Free advice, your firm’s focus & job security

NicheDr. Lynda Falkenstein is the expert behind Ask the Niche Doctor, a new business advice column that will regularly appear on our website, vbjusa.com. Do you have a question for the Niche Doctor? Email DrNiche@vbjusa.com

Q: Dear Niche Doctor, I started a small law firm and am faced with a problem that has been with me ever since I started law school. Wherever I go – social functions, wherever – people ask me for free advice. I’ll get introduced to someone and the next thing I know they’ll be saying, “You know, I have this problem…” I don’t want to be rude, but it’s my living and I get mad just thinking about it. And sometimes I feel guilty. I just don’t know where to draw the line. Thoughts?

First off, if it’s any help, know that you’re not alone. Dealing with the “free advice” syndrome is one of the biggest issues professionals have to navigate. The good news is it’s an easy fix and one that can turn into a new paying client.

When you get asked for advice that you know you should be getting paid for, just say, “You know, that’s such an important issue, I really don’t feel comfortable answering it here – it wouldn’t do justice to your situation. What I suggest is that you call my office in the morning, make an appointment and come in so we can address the issue completely.”

With respect to your feelings of guilt, think what would happen if you went to your favorite counter at Nordstrom, talked with the sales associate and walked off with your merchandise without paying. Obviously, you wouldn’t and shouldn’t get very far. The advice you sell should be looked at the same way.

Finally, keep in mind that the fix for this problem is actually very simple. It’s called smile and shut your mouth.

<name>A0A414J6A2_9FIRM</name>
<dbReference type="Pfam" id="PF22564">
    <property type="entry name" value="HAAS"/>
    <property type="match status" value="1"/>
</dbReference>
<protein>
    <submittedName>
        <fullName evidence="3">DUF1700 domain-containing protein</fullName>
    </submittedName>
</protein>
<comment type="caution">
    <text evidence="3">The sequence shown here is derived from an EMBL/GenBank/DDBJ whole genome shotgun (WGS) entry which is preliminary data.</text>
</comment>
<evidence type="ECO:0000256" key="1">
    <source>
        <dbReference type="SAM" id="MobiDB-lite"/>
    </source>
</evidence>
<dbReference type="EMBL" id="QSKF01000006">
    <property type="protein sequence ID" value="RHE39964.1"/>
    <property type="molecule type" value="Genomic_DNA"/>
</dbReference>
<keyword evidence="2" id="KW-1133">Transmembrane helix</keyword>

Q: I am a founding partner in a well-established public relations firm. My responsibility has always been to act as the firm’s “rain maker,” but with the economy going so sour, instead of rain, we’ve had a protracted drought. To make matters worse, it seems the region is saturated with others in the same business, which makes our slice of the pie very thin. Any ideas will be much appreciated.

Glad to help! You raise a few different issues, so I will take them one by one. First, the fact that your firm is “well-established” is both a plus and a minus. One of the biggest issues “well-established” firms face is that they often forget what made them successful in the first place. They take their presence for granted, assuming everyone knows them.

Make sure you know the answers to the questions: What is your firm’s focus? Who are your target clients? Who aren’t your clients? What do you stand for? What’s your approach? What’s your style? It’s more than okay if your answers to these questions have changed since the firm’s earlier years. The issue is making sure the answers match your intention – your purpose, your goals. If they don’t, you have some important decision-making ahead. And at least you know where to start.

On the issue of saturation, keep in mind that when you’re really well-niched, you have no competition. You’ve made a whole new pie and it’s all yours – simple as that.

Q: I work for a large public agency targeted for extinction. In a way, this is probably the best thing that has ever happened to me because I’ve wanted to start my own business for a long time. However, now that the opportunity is almost here, I find that I’m thinking more about getting a secure job where someone else writes me the check than risking it on my own, especially in this economy. Am I crazy to pass up this opportunity?

You are definitely not crazy, but you are getting some things confused. When you went to work with that public agency, it was probably the most secure job in the world. After all, who ever heard of a public sector job disappearing, short of some grossly immoral or criminal act? So much for history! If you’re really seeking security, be assured it doesn’t come from working for someone else. Security comes from inside you. If you have always wanted to have your own business, I suggest you get started now by refining your focus and laying out a plan that can turn your dream into a successful reality. Go for it!

Dr. Lynda Falkenstein is the author of NICHECRAFT: Using Your Specialness to Focus Your Business, Corner Your Market, and Make Customers Seek You Out. To contact her with questions or comments, email DrNiche@vbjusa.com or call 971.533.3815. Please note that we have the right to publish your letter or an edited version in all print and electronic media.

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